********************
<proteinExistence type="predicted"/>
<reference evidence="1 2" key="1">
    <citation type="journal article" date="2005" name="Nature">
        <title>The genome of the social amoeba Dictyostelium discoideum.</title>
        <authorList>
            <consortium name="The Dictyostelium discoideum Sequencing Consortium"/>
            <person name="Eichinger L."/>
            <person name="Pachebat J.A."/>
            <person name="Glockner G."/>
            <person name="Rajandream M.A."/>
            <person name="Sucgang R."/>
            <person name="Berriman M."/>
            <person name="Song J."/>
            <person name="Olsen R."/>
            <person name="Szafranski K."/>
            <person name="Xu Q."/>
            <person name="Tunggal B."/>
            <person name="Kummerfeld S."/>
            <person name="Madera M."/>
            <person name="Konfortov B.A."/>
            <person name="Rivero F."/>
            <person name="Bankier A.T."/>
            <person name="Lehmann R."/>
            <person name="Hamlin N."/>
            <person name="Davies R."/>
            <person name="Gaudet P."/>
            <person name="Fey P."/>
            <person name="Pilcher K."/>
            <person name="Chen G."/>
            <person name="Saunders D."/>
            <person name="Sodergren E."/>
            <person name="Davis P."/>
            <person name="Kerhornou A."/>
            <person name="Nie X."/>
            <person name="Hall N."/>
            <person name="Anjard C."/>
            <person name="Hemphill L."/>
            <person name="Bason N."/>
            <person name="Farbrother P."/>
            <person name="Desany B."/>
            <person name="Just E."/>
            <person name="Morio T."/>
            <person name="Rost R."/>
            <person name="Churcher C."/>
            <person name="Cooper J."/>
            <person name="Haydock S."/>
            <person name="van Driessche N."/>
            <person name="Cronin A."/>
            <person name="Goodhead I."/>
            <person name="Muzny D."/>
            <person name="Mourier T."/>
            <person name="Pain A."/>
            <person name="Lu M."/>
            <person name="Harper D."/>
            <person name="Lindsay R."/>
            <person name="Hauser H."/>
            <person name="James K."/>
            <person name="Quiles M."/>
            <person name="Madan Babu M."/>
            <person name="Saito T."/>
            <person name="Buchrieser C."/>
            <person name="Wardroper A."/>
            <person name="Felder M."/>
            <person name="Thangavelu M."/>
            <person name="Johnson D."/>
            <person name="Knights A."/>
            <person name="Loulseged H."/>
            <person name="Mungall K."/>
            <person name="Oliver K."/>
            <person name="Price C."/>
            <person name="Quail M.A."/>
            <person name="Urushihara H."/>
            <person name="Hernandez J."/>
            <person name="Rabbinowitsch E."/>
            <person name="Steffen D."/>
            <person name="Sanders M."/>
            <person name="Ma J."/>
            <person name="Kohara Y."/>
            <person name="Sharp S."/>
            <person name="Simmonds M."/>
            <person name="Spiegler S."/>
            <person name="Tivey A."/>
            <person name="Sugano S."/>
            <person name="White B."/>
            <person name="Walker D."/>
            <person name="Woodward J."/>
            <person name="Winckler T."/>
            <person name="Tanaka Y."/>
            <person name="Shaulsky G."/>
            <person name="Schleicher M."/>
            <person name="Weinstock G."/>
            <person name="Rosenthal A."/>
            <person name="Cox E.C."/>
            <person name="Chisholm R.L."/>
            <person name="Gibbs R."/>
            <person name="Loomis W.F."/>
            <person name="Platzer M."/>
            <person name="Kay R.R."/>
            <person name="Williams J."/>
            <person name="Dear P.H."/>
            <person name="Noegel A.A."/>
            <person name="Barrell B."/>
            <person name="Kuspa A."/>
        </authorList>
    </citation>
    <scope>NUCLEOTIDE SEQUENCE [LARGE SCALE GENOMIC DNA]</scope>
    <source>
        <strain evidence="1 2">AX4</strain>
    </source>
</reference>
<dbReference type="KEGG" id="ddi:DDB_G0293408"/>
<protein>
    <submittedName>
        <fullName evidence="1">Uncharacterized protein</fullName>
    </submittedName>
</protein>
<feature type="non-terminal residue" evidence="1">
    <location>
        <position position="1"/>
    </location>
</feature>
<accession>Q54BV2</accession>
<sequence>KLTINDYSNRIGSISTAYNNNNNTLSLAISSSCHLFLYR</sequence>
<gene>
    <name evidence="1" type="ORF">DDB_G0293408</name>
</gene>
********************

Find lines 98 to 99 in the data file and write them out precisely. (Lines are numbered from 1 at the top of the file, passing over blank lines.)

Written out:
            <person name="Kay R.R."/>
            <person name="Williams J."/>